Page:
(By Tzjiun Liou)
Throughout Taiwan’s history, there has always been the question of identification since the island had been ruled by Dutch and Spain, followed by the Qing rule (Han cultural) in the 17th century and the Japanese rule in the 19th century, and a very tight relationship with the United States after World War II. This mixture of history brings Taiwan an enormous diversity in culture, and as a result, some border-crossing metaphors in everyday life (such as the adaptation of foreign words in Mandarin, the gene combination, and exchange in cultural habits, from generation to generation).
In the dance field, some areas have already established strong regional characteristics or national identities. In Mainland China , the so-called classical Chinese dance carries quite a “Chinese” flavor; in France, ballet is seen as legitimate dance tradition after Louis XIV; the canon of “Modern dance” in the States is established by Duncan, Graham, et. al. The long established dance traditions in China and in France and the new invented traditions in the States, both developed their systematic method in body training. However, in Taiwan, it is hard to find a settled dancing language. We tend to look outward for inspirations such as modern dance from the States, ballet from France or folk dance in China.
Hsieh, Chieh-hua, who is often called Jeff (yes, in Taiwan, English naming is a popular trend since the American aid since the 60’). He did not follow the very typical way of becoming a choreographer. He did some body training in his elementary school for drama club, some in his senior high school for recreation and leader training club and color guard. Joining the modern dance club in the university at the age of 20, as a student he majored in architecture. After finishing his study in architecture, he entered the graduate school of Taipei National University of Art (TNUA) and started his dance creation formation.
Regarding the question of how a choreographer is trained in TNUA, Jeff says the training starts from preparing a solo piece in the first semester, a duo at the second one, a trio or corps du ballet at the third, and finally a representation which combines all for a graduation diploma. In this rather mechanical training procedure, Jeff started being attracted to video dance. Through the montage of images, the creator possesses a power to reform or even refine the esthetics of body movements. These manipulations of images in video dance inspires Jeff the most – which denotes a bodily oppression from society, the power relation between each individual. In this sense, the long lasting tension, if not relieved, would finally lead us to the state of Anarchy.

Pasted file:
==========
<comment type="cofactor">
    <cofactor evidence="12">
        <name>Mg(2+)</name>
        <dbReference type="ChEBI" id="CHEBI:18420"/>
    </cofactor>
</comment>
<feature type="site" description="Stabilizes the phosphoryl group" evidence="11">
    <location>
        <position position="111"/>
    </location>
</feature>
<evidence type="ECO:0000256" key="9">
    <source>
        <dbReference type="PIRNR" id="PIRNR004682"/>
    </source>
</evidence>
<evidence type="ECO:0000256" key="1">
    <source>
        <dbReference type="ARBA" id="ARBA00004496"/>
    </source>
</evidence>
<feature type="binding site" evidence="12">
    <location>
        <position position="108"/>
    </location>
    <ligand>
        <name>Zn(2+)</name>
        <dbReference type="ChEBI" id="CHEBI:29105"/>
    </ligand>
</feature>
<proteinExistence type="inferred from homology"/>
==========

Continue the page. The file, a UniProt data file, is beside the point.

It is often said that dance exists in Time and Space. In addition to this, from Jeff’s work, it is observed that dance also re-creates Time and Space. Using his study in architecture, Jeff makes his pieces remarkable in the usage of Space. Very often, he discards the three-wall theatrical ways of using the space. He not only sees different dimension in space, but he also makes people aware of it. As a result, the audience is led to discover a new space through watching his special way of choreography– the dancers may be moving at the front edge of the stage, in between the aisles, or on the balcony of the theatre. The sense of space has been altered, and as a consequence, this is followed by a change in the sense of time.
In 2011, the creation “Seventh Sense ” was a big hit in Taiwan’s dance field. This is a project in collaboration with visual artists who made their own programs and who operate on the spot. Yet, the human being remains the subject of this piece. The seventh sense, here contains the five senses sensory, and also includes the sixth sense, the “Yi” (“consciousness”, “intent” in language and Chinese philosophy), which allows us to be aware of our life, that takes place in space, a miniature representation of our city at this precise moment.
The Anarchy Dance Theatre constructed a white box, where a limited number of audience members were invited to participate in the performance. “Choices” of all actions by participants become the keys to recreate a final result of each performance of each night. The experience of each individual amplifies the output of stage images and vice versa. After touring this piece in China, the Netherlands and Spain this year, the Anarchy Dance Theatre aimed on going further on this human perception experiment and came out with a new piece named “Sensory Incidence”, where the relationship between the image and the dancers is more active than it is in “Seventh Sense”.
Two years have passed since the start of the Anarchy Dance Theatre in 2010. Jeff now looks back and has a conclusion in his way of choreographing—all these elements of movements will be based on images, then the management of body structure profoundly set by physical contacts of individuals. He is now working on a piece where all these movement elements will be refined in a new structure, in a new way of spacing. A body training method of the Anarchy Dance Theater has already been announced to begin after his stay in Paris in 2013.
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